The curse of the drought lingered this year for Lala and Ben Luengas — even smacking them a second time after it dried their well in June.
The Luengases struggled for months without running water until the nonprofit Self-Help Enterprises in October provided a 1,500-gallon water tank and hooked it up to their plumbing. They would get hot water and flushing toilets again.
Then they found they couldn’t afford the water to fill it.
But here in parched northern Tulare County, they count themselves among the lucky to still be in the house they bought 40 years ago.
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“We have a wonderful neighbor who still has a well and helps us with water,” said Lala, 73. “You do whatever you can to get by without a well.”
Neighbors, public funding, Self-Help Enterprises and county agencies are easing the impact of the cruel three-year drought, but there have been hiccups and hurdles. Nothing is simple, but tank water systems have become the makeshift savior.
And it’s time to get them going. Now.
It’s mid-November, and the evening chill of the San Joaquin Valley winter is not far away. Bathing and showering without indoor plumbing and a hot-water heater will take on a whole new meaning.
There are 810 dried wells at Tulare County homes, and water tanks may be their best chance to get running water for the winter. At the same time, county officials say the cost of all this triage could be $12 million annually — a cost the state would pick up.
Using funds from a $50,000 donation from Bank of the Sierra, Self-Help Enterprises installed a 1,500-gallon system for the Luengas home in Monson.
It also installed one in Seville for the Magana family, and another at a home next to Farmersville. A 250-gallon system for the Martinez home in Monson was covered by a donation from a Rotary International service club in Visalia.
The Visalia-based housing improvement organization also has set up water tanks around Seville and Farmersville. The cost is $1,200 to $1,500 in materials, plus labor, said Paul Boyer, community development manager for Self-Help.
The water is funneled from the tanks into the home plumbing — and that includes the water heater. Nobody wants to lug water into the house and heat it before bathing.
“Apparently people were having less trouble during the summer months because the heat was keeping the water warm,” said Maria Herrera of Self-Help Enterprises.
Residents are quickly learning ways to cope. For instance, drinking water doesn’t come out of the tank. They get deliveries of bottled water weekly, bankrolled by the State Water Resources Control Board.
As the Luengases discovered, water is not cheap. A typical water delivery runs from $110 for 1,000 gallons, $200 for 2,000 gallons, and $350 for 2,600 gallons, Boyer said.
Lala Luengas said it would cost about $300 a month to keep enough water in the tank for her household of four. She and Ben can’t afford it, she said.
More and more, people are beginning to find that suppliers can’t even find water to deliver.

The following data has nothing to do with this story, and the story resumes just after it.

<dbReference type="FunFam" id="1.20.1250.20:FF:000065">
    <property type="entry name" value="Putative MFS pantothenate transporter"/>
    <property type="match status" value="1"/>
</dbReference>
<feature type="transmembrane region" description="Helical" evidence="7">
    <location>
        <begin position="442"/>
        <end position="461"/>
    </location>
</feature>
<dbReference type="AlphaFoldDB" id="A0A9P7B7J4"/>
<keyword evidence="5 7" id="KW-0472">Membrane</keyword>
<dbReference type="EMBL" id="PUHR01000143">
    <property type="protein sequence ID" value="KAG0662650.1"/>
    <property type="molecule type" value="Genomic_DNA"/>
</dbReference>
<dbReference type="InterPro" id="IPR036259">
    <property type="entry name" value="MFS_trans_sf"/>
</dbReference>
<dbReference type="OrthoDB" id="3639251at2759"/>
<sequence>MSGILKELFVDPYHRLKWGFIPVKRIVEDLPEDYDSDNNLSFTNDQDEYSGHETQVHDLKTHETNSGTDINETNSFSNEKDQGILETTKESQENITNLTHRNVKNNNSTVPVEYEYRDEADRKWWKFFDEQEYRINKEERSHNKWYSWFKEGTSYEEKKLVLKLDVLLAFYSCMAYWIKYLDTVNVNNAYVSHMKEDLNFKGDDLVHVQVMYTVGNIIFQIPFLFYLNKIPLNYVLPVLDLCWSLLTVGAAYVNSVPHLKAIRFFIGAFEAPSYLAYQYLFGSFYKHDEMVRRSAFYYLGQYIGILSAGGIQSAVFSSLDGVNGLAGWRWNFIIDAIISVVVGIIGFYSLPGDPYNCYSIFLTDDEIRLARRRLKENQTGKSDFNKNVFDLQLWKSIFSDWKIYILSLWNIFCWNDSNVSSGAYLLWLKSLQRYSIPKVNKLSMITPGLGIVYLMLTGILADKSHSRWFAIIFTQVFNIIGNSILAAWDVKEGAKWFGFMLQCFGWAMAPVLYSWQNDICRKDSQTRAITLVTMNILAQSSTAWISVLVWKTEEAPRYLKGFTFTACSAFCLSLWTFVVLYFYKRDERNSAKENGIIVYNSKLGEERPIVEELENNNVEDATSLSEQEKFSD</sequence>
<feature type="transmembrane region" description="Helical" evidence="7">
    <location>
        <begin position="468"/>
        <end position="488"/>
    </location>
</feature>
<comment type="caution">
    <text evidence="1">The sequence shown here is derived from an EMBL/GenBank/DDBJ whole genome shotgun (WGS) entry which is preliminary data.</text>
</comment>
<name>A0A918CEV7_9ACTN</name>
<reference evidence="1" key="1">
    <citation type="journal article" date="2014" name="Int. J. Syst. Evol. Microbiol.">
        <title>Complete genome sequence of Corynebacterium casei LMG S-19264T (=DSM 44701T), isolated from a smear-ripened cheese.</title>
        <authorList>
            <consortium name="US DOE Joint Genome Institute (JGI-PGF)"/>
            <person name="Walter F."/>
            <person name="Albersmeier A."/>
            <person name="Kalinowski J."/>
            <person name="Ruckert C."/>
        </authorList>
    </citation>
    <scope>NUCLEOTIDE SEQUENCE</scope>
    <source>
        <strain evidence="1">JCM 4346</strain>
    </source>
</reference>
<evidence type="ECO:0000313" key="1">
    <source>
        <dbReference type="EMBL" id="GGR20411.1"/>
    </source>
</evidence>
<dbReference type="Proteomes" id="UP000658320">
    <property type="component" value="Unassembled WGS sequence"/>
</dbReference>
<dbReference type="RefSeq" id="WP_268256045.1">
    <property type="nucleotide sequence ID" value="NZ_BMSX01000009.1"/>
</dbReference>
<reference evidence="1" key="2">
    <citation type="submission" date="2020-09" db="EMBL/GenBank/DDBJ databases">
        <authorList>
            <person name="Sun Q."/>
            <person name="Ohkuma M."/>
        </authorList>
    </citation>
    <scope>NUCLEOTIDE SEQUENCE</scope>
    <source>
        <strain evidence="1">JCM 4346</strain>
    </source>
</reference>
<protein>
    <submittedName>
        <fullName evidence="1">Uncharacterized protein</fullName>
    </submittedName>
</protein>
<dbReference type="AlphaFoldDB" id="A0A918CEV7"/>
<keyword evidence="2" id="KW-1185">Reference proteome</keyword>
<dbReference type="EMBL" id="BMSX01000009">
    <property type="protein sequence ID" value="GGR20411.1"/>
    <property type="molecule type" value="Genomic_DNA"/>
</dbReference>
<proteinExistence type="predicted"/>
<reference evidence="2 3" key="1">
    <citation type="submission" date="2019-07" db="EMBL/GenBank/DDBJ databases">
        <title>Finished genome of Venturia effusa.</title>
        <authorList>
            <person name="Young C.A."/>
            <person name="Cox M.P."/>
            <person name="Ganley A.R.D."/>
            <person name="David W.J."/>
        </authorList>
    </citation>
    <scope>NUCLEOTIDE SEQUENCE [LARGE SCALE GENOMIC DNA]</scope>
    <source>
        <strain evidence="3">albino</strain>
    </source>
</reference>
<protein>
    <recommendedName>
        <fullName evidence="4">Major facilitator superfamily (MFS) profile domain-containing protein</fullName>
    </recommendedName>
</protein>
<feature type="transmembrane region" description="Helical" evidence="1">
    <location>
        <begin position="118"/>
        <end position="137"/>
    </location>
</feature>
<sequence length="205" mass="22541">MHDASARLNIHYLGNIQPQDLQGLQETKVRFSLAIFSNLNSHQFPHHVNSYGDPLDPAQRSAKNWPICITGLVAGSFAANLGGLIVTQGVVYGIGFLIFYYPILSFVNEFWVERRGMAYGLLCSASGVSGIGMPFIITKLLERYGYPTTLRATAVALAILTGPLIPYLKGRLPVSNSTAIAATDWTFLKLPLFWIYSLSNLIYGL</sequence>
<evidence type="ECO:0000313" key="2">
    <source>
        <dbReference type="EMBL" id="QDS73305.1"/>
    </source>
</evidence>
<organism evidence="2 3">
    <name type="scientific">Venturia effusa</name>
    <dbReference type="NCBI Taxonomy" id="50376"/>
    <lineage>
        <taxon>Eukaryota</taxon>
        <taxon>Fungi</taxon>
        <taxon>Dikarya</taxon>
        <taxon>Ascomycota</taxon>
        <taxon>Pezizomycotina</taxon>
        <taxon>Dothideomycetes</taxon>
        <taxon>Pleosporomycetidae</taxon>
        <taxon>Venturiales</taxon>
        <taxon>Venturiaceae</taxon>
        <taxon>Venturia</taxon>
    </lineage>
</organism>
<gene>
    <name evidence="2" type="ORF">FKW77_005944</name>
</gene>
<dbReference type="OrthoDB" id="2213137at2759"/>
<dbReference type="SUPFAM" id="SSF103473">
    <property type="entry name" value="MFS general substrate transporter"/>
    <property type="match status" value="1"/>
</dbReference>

Water hauler Ken Enns of Porterville — one of only two in Tulare County licensed to deliver potable water — said he stopped his deliveries because the municipal supply could no longer provide drinkable water for him.
But Andrew Lockman, manager of the Tulare County Office of Emergency Services, said he’s confident that the county can get water to deliver to residents who have tank systems. There’s even discussion of drilling a well to make water available, he said.
Self-Help Enterprises helped the Porterville Area Coordinating Council install eight smaller systems using 250 gallon tanks. It’s expected that those smaller tanks will be replaced by larger ones if the drought continues.
Starting next month, the county expects to start helping people whose wells have run dry get a system like the ones Self-Help has developed, Lockman said. The state Office of Emergency Services will reimburse the county and participating nonprofits for the costs of installation and water delivery.
The tank systems are not supposed to be permanent. And dry wells are only part of the drinking water problem in the region.
In northern Tulare County, for instance, water contamination also plagues many community water systems. Even if dry wells are replenished in the coming years, they are still likely to be contaminated, engineers say.
The northern county solution could be construction of a regional water treatment plant to provide Kings River water for seven communities in the area: Cutler, Orosi, East Orosi, Monson, Seville, Sultana and Yettem. The combined population of the region is 15,000.
Alta Irrigation District in Dinuba already has completed a project to make water available. River water would be banked in the ground during wet years and pumped back out for use on farms, thus making a supply of river water available for the towns. Alta has completed a draft study of the treatment plant, but it could be three or more years before it is constructed.
Since the 1980s, Lala Luengas has been interested in getting Monson, population 200, on a townwide water distribution system, but efforts have long been stymied by lack of money and bureaucratic snags. The water crisis now may give Self-Help the opportunity it needs to find federal funding to install such a distribution system.
“It might be possible to drill a deeper well that the whole town could use,” said Herrera of Self-Help.
Across the street from the Luengases’ home is a plum orchard, slowly losing leaves as autumn progresses. A small country road makes the perfect place for Ben, 83, who drove farm tractors before he retired, to take his walks in the morning.
They don’t want to leave their home where they raised two children, Perla, 51, and David, 49. But they might have to eventually.
“No,” says Lala, “we won’t be doing Thanksgiving here. We’ll go to our son’s place in Visalia.”
Ben adds: “And we will pray for rain.”